Please Pass the Gas
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I remember my first whoopee cushion like it was yesterday: its hospital-pink hue, the sharp scent of rubber, and that powdery, bitter taste when I blew it up.

On school vacation, my father would take my brother, John, and me in to work. We'd draw pictures in the morning while sitting on the red office waiting-room furniture, amidst shelves of boring-looking law books. Sometimes, if Dad's office-mate, Pasquale, had a friendly secretary, she'd talk to us for a bit. Otherwise, we'd draw and play with Dad's big metal corporate stamps that would press circles of words into ordinary paper. In the afternoon, Dad would take us to lunch at Dini's, the seafood restaurant across the street with the most magnificent fish tank. We would get lobster thermidor and Shirley Temples.

After lunch, our father would always take us to our favorite store, Jack's Joke Shop. We would delight in the chattering teeth, the fake vomit and dog poop, and the disappearing ink. There were so many wonders to behold at Jack's Joke Shop.

  
 
We were on Christmas vacation when we first discovered the whoopee cushions. We brought them back to Dad's office and waited for someone to get up from their chair. Finally, Pasquale's secretary, Lorraine, got up to file something, and we immediately rushed to our task. Lorraine was a wonderful sport, playing along and acting surprised when the rousing fart exploded.

That evening after dinner, our father went to visit our grandparents. As soon as our mother went in to take her bath, John and I set her chair up for a double.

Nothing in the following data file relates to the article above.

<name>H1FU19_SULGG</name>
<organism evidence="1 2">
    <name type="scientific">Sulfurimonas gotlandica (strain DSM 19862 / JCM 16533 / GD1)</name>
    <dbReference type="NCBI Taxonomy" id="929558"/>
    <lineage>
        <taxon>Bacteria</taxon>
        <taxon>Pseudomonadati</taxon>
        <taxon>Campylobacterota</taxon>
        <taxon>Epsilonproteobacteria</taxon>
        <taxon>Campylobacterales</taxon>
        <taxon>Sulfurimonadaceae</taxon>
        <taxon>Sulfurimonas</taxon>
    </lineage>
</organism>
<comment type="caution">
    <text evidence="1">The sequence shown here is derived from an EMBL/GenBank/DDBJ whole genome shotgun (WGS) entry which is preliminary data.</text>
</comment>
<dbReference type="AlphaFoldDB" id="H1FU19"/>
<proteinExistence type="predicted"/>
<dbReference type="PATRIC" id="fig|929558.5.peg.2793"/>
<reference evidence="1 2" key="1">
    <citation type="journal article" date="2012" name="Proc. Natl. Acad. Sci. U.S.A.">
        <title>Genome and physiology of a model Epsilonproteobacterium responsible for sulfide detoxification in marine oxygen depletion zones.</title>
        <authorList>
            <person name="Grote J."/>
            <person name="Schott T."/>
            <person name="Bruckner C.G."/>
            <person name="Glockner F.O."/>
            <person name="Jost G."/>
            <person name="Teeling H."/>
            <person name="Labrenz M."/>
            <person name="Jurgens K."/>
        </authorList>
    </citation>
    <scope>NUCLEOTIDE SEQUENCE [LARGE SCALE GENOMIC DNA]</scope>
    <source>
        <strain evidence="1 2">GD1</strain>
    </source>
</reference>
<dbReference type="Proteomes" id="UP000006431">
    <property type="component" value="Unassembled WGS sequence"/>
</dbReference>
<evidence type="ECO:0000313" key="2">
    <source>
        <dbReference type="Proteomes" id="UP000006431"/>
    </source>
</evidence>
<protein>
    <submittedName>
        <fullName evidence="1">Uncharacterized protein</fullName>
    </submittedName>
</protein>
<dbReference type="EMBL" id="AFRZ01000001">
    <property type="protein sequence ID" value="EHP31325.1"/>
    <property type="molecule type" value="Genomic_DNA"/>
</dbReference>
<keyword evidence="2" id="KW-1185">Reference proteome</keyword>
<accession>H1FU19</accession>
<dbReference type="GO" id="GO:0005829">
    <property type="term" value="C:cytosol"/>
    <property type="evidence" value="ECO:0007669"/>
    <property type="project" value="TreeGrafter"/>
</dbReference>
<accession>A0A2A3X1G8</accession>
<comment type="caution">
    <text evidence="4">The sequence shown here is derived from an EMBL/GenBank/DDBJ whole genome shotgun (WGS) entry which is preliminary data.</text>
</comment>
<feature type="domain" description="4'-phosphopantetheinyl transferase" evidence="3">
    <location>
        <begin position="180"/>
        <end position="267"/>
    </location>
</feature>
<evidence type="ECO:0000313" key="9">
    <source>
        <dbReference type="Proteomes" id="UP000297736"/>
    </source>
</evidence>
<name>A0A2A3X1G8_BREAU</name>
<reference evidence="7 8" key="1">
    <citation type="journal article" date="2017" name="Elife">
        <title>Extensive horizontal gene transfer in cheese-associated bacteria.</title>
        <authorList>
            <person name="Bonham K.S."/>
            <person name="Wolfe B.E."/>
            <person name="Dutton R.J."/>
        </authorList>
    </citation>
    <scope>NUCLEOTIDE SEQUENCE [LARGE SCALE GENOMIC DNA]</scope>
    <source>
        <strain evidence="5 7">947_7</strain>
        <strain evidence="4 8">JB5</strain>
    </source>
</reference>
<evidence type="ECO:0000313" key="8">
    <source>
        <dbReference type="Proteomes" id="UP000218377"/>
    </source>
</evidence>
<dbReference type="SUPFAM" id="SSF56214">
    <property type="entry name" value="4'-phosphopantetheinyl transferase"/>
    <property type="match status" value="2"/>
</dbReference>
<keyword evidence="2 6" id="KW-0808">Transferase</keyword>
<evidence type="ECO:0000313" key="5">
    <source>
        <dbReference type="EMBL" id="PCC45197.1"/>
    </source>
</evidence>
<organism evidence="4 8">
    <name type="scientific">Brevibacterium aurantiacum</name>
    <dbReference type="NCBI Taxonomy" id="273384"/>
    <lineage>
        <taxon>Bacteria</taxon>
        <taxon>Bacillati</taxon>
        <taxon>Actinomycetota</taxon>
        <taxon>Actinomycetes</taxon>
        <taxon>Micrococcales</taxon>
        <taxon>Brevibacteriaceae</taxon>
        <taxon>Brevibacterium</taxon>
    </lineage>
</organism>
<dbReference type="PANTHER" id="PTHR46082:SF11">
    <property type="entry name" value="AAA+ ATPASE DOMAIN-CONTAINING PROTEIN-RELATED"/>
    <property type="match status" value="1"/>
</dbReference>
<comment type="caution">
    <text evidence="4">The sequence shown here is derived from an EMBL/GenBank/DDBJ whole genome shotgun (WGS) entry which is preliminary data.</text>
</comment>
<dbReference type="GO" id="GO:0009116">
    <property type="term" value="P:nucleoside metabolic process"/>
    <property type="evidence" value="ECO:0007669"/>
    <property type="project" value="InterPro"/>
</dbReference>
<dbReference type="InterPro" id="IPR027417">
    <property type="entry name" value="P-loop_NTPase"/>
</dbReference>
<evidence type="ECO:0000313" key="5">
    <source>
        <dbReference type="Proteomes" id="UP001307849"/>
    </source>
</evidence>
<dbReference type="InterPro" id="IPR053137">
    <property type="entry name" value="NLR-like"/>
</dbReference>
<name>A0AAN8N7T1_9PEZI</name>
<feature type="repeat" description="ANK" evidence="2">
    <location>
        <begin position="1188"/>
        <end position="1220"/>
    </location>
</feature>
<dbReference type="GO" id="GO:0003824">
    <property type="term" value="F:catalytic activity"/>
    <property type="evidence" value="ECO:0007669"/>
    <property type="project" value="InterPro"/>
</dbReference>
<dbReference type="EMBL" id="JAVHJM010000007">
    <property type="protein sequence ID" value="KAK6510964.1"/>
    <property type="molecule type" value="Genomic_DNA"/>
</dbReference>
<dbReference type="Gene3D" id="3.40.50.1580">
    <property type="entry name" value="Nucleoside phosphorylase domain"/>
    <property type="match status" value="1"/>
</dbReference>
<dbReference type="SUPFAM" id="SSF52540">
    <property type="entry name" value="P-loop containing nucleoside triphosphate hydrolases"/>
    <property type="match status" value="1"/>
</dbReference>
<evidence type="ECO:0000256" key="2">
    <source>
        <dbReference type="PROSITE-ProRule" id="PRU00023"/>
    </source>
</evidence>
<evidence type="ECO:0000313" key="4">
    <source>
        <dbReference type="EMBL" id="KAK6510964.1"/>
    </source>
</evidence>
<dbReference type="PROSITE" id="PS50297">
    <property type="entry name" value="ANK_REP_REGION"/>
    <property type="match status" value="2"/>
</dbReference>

We were watching Little House on the Prairie when she came out. She sat on her chair, the whoopee cushions worked their wonderful magic, and John and I exploded in laughter.

Our mother was not amused.

"Jesus, Mary, and Joseph! That is not one bit funny or cute!" she exclaimed angrily.

She then went on to deliver a speech so inspiring that my brother would later write a song about it. It was a speech that will always remain a historical one for John and me. It went something like this: "Passing gas is a natural act of the human body. It is caused by something in the system that doesn't quite agree with the person that ate it. And it's nothing to make fun of!"

I tried desperately to block the image of a steak standing up on my plate and saying with a polite British accent "I don't quite agree with your decision to consume me, and should you opt to disregard my wishes, I shall cause you to fart." I knew if I laughed, she'd get even more pissed. Then she turned to my brother and said, "Say ya went over to Michelle Moran's house [Michelle was a girl my brother had a crush on], and ya had a piece of chicken. And, for some reason, that piece of chicken didn't agree with you, and you were passing gas all over the place?!"

In hindsight, it occurs to me that John and I would create visuals during our mother's long speeches in order to entertain ourselves. Poor John was seized with the image of himself being propelled from room to room of Michelle's house on a great disagreeable, chicken-powered, rocket fuel fart -- and he burst into laughter. I was still trying desperately to stifle the image of my British steak, but John's laughter shattered my thin wall of self-control, and I, too, exploded in laughter. Since we were not displaying the appropriate remorse, our mother was further incensed, and we were banished to our rooms for the evening.

I couldn't be angry with John for getting us into trouble. Knowing how hard it was for me not to laugh -- and taking into consideration that he was younger and more sensitive -- I understood completely.

We never used the whoopee cushions in our mother's presence again.

Who knows why the whoopee cushion so troubled our mother. Perhaps she had a bad piece of chicken before her first date with our Dad.

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